Sunday, August 19, 2012

Electrolytes: A New Spin On An Old Favorite

Many followers of my blog have dehydration problems. Some have implanted ports or other central lines for IV hydration at home. Most, like me, rely on rehydration solutions to make the monster of dehydration go away

Here is a recipe I like but don't use:

1/2 teaspoon sea salt.

1/2 teaspoon baking soda (bicarbonate of soda)

1/4 teaspoon salt substitute (potassium chloride) or 4 teaspoons cream of tartar.

8 teaspoons raw, brown or white sugar.

This makes one liter (1000cc's) of ORS.

This is the World Health Organization's recipe for ORS:

- 3/8 tsp salt (sodium chloride)

- ¼ tsp Morton® Salt Substitute® (potassium chloride)

- ½ tsp baking soda (sodium bicarbonate)

- 2 tbsp + 2 tsp sugar (sucrose)

- Add tap water to make one (1) liter

I don't like this one as much since it is hyperosmolar. I have since read that they (WHO) have come out with a lower osmolality formula but cannot find the recipe anywhere on the Internet.

I like for things to be as uncomplicated as possible, however, and so this is my absolute favorite recipe for ORS. However, keep reading, because I have put a twist on it.

My Favorite Recipe:

2 Tbsp sugar
1tsp salt

Makes 1 liter

That's it! In theory, any way. But I have made some modifications. Here they are:

• Dextrose in place of white sugar: So many reasons for this! Dextrose -- or glucose -- is the most absorbable sugar for your body especially one that is depleted and dehydrated. It may or may not be less likely to be stored as fat than regular table sugar (sucrose). I do know that on a molecular level they are both monosaccharides but differ in their structures. In hospitals they always use dextrose in their IV solutions, never sucrose. Sucrose exists as to rings (dextrose plus fructose), and an enzyme called sucrase is needed to break that chain (however small) into even smaller dextrose (single chain) sections. This is why I prefer dextrose over sucrose.

The next on the list is salt. I should add here that white salt (sodium chloride) is not a natural creation. I do not use it. That container that is holding up the baking soda and drink mix powder sachet that contains a grey sandy material is called Celtic sea salt and I use it for everything. It has other minerals to help absorb the sodium chloride so it is not just a shock to the system. White salt and sugar is the reason we have such an epidemic of hypertension an obesity today. I won't use either of them, not even if I am dehydrated.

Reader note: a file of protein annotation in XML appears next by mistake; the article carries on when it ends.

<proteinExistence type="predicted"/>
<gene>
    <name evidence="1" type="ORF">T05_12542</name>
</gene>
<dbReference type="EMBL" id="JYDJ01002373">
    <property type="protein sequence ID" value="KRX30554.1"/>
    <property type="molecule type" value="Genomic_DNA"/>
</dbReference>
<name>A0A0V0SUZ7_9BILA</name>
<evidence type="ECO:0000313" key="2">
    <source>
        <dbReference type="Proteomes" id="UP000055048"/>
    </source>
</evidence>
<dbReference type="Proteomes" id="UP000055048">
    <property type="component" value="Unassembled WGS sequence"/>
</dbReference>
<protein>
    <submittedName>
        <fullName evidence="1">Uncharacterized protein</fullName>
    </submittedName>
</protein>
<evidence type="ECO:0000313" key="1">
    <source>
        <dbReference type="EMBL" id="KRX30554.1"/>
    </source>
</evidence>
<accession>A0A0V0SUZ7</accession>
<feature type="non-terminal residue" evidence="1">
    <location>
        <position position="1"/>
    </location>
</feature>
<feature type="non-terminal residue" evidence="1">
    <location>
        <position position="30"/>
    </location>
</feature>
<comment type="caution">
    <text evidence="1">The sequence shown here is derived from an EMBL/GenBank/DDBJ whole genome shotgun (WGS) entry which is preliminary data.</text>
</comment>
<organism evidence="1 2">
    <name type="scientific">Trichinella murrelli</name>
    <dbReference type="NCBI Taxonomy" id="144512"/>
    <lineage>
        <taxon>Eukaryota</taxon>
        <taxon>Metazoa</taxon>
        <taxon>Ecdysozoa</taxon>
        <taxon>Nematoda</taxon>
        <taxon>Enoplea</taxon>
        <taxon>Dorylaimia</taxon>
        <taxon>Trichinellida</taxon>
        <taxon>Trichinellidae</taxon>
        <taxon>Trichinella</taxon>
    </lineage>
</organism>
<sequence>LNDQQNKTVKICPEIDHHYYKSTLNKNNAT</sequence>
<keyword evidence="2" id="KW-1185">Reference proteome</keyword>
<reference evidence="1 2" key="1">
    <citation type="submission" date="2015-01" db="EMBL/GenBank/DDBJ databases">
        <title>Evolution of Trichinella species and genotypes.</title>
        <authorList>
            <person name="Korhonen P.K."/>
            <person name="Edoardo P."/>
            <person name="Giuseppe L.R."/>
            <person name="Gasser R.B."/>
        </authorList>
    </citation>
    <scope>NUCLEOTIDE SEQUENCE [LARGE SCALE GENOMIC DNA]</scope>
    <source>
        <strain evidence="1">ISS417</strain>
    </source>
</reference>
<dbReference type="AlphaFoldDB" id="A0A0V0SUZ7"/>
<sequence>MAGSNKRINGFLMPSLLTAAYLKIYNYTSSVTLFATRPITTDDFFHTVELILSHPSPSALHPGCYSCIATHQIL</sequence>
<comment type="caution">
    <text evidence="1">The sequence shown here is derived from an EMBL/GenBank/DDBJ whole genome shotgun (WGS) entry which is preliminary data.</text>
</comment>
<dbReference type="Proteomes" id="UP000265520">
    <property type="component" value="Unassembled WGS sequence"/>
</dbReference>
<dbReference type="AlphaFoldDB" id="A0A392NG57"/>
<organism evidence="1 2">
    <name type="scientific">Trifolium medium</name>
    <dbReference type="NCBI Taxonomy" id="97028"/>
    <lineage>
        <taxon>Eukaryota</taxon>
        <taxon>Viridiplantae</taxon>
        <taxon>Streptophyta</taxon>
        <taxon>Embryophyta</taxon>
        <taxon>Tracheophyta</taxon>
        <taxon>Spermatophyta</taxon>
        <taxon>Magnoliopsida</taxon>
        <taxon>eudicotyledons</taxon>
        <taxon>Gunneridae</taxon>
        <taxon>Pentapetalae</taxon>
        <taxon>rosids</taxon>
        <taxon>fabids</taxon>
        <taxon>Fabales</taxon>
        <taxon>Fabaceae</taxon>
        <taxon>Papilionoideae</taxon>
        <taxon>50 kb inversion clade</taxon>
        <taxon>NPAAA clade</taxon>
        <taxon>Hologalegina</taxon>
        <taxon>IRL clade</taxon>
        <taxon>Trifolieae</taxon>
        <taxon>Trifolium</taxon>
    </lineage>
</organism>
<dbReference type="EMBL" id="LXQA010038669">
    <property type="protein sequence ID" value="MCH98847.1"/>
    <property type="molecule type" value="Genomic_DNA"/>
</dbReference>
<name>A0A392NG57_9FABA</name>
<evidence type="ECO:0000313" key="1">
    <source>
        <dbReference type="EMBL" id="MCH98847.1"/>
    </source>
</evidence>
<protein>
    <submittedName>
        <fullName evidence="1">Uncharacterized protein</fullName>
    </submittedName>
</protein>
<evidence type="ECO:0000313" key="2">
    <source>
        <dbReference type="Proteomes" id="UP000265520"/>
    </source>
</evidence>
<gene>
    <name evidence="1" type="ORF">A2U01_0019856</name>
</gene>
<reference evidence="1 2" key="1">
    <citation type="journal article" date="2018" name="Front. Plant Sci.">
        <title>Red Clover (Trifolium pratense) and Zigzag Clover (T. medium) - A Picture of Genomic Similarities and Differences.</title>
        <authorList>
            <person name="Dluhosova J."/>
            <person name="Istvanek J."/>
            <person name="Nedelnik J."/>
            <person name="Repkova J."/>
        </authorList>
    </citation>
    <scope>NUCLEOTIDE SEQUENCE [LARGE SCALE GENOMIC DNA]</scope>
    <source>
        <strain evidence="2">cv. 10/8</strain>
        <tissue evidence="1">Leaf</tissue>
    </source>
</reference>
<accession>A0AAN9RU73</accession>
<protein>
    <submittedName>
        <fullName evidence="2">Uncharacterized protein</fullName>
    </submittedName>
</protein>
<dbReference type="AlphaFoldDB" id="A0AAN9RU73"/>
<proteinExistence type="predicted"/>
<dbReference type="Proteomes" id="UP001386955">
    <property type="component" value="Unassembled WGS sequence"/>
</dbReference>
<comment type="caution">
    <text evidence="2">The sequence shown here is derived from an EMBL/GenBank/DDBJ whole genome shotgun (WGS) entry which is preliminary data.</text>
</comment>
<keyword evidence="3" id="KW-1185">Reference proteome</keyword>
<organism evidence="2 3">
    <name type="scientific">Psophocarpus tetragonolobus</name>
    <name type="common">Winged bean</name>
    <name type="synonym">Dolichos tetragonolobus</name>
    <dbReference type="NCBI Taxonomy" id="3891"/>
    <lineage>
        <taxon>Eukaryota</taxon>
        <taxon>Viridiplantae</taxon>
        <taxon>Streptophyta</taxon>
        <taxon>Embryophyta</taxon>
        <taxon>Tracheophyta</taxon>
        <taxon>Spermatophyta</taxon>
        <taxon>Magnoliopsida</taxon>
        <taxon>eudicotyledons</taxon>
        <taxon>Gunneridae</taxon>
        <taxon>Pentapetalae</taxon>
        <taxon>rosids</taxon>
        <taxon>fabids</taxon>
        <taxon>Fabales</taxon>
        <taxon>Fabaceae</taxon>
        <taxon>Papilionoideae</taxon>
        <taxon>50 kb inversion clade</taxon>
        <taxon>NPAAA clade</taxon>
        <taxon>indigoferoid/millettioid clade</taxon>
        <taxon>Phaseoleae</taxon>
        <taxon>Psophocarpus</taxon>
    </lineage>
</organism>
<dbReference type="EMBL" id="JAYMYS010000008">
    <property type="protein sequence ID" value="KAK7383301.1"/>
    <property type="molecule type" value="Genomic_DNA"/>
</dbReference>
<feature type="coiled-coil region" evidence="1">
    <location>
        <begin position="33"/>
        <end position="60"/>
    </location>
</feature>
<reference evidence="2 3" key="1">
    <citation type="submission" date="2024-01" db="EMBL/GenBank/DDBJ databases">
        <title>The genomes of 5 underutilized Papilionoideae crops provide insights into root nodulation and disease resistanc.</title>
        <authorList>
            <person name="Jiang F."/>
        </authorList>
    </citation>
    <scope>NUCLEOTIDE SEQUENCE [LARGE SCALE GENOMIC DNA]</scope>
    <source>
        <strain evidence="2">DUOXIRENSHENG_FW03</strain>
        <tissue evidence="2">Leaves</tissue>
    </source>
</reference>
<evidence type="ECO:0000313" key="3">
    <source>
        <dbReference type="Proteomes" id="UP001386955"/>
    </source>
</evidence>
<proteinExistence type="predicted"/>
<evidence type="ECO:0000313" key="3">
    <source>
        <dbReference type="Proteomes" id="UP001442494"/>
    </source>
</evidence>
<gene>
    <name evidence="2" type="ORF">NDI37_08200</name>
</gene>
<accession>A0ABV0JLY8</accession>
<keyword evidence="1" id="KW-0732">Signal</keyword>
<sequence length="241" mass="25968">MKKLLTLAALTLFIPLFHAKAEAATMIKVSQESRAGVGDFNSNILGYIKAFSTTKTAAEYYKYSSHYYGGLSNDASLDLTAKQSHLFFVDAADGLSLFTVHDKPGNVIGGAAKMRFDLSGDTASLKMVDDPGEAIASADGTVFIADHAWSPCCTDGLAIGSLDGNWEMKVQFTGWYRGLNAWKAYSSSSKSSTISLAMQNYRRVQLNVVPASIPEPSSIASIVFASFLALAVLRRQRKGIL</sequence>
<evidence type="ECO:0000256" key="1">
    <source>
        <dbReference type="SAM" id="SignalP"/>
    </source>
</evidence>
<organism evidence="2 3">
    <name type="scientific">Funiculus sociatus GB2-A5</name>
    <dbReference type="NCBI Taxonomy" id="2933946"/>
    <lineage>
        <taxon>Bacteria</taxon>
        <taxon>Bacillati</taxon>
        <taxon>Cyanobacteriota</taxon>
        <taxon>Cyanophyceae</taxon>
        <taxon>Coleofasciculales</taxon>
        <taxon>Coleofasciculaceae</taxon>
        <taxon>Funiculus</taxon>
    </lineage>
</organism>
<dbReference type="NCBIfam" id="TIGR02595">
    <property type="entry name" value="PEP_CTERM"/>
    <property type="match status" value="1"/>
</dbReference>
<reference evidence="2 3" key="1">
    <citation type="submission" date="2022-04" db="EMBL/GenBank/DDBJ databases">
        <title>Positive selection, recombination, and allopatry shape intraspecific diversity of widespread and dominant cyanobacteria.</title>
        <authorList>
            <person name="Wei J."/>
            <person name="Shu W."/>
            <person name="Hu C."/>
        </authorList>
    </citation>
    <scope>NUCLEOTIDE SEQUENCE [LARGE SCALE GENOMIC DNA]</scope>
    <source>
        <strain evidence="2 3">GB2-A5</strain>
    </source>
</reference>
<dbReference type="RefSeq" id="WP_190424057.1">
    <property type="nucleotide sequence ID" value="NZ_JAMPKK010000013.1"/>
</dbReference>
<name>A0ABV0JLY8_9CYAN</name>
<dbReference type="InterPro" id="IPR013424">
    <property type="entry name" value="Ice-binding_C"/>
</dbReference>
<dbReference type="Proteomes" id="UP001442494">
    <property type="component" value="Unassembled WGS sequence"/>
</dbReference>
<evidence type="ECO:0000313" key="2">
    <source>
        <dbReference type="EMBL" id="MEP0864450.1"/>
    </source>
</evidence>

The last item I use in my DAILY ORS is in the blue tube called ConcenTrace by Trace Minerals Research. I get it at the local health food store an it costs $20 in Jefferson City, MO. Most people can get most of the trace elements they need in a diet with a wide variety of fruits, vegetables, and whole grains. My tubefeeding formula contains trace elements but not very many and always is ridiculously minuscule amounts. The ConcenTrace contains a whole spectrum of trace elements that most people, tube feeding or not, do not get, along with a hefty dose of magnesium. This step is crucial. You lose those trace elements with chronic vomiting (like what I experience). Even Abbot Labs have started adding zinc to their Pedialyte line. Trace elements are an unsung hero that most people are not getting enough of.

For flavor (and not feeling like I am just drinking salt water), I add a Crystal Light or equivalent store brand sachet to the mix. Do not use anything with a sugar base. This will throw off the sugar:salt balance and make dehydration worse.

ETA: For those who were asking "How much ConcenTrace do I use?". I use 1 tsp in a 3 liter jug of water. (3L is my MINIMUM fluid requirement so this jug works nicely). For one liter that would mean 1/3 tsp. Ideally, though, you will want to get at least 1 tsp of ConcenTrace into your system a day. Better than caffeine (unless you are in the midst of struggling to get your caloric needs met. Then I guess you would need caffeine then. Before the whole 'I'm getting 1000kcal fewer than I need a day' thing came about, this ConcenTrace was all I needed to stay alert and focused)

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